U.S. Environmental Protection Agency
EPA Science Advisory Board
Background Information

Document NameSeasonal Phosphorus Limitation on the Louisiana Shelf: A Result of Anthropogenic Nitrogen Loading From the Mississippi River?
Document AuthorAmmerman, J.W.
Sylvan, Jason B.
Dortch, Q.
Nelson, David M.
Brown, Alisa Maier
Morrison, Wendy
Short DescriptionEOS Trans. AGU, 84(52), Ocean Sci. Meet. Suppl., Abstract OS21K-08
CategorySubgroup 1: Characterization of the Cause(s) of Hypoxia
Publication Year2003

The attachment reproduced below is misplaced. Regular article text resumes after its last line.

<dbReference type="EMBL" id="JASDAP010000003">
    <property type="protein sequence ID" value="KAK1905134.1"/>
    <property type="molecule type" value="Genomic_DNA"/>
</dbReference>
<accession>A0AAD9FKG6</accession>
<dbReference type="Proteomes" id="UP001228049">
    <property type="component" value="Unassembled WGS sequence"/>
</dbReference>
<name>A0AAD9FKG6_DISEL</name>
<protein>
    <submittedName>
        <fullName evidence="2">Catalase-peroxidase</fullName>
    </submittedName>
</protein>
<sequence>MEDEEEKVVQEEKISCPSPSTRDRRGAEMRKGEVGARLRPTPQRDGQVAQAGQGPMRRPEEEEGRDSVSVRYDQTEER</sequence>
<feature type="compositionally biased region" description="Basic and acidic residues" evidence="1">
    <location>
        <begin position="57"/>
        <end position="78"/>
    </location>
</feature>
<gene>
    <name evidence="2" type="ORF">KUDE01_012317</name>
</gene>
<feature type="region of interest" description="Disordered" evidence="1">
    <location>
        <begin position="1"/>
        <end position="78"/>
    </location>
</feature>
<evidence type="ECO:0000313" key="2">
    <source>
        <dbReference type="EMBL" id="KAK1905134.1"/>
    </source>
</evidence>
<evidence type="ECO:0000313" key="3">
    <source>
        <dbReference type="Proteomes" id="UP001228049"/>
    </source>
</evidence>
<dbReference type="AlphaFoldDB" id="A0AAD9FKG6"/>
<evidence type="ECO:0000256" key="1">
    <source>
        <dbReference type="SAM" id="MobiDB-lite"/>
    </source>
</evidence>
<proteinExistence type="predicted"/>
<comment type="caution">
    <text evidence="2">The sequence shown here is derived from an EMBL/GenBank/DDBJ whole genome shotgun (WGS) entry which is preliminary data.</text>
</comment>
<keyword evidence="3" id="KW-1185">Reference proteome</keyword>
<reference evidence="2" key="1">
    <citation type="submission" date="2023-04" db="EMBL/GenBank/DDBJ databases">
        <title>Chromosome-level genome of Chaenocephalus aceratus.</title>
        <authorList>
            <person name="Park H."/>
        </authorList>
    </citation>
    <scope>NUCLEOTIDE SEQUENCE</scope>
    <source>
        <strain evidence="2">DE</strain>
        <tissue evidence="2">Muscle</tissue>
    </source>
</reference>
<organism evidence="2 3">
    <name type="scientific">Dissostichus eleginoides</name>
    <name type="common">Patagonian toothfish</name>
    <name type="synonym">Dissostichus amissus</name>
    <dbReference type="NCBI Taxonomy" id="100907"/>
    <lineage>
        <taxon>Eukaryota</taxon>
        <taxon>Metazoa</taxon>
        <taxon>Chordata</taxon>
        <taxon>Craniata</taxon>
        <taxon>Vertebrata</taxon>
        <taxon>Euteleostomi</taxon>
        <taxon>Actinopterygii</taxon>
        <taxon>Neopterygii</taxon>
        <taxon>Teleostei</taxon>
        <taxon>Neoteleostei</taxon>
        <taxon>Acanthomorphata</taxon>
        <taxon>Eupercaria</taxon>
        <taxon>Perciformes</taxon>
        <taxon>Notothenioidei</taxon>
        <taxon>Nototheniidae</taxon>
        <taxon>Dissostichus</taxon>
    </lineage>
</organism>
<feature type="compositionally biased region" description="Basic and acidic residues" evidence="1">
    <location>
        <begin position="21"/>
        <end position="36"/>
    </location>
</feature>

Abstract: Seasonal phosphorus limitation of primary production during the spring and early summer was demonstrated in the Mississippi River plume and Louisiana continental shelf during a series of cruises in 2001. Mapping of surface water properties over most of the Louisiana shelf and extensive bioassay experiments combined to make a large spatial and temporal dataset. The chlorophyll a response to additions of orthophosphate (Pi) was much greater than the response to either nitrate or silica additions during the spring and early summer. The Pi turnover time was less than 30 minutes during May and July 2001. Elevated nitrogen (N) to phosphorus (P) ratios were seen over much of the shelf during the spring and early summer months. The mean N:P ratio was 64 in March 2001 and was greater than 380 in both May and July 2001 for the entire Louisiana shelf. High alkaline phosphatase activities were seen during March, May and July 2001, including extremely high activities near the mouth of the Mississippi River. By September, however, all the above indicators indicated that much of the Louisiana shelf was N-limited. The observed seasonal P-limitation coincides with both the Mississippi’s high flow period during the spring and early summer and the period of high productivity responsible for the annual summer hypoxia. Anthropogenic N loading of the Mississippi River has apparently shifted the Louisiana shelf into spring P-limitation. The Federal-State-Tribal Action plan, recently delivered to the Congress, calling for a 30 percent reduction in N-loading over the next 15 years, will be important in reducing the high N:P ratios which lead to P-limitation. At the same time, P input to the watershed should also be managed to reduce the size of the hypoxic zone.

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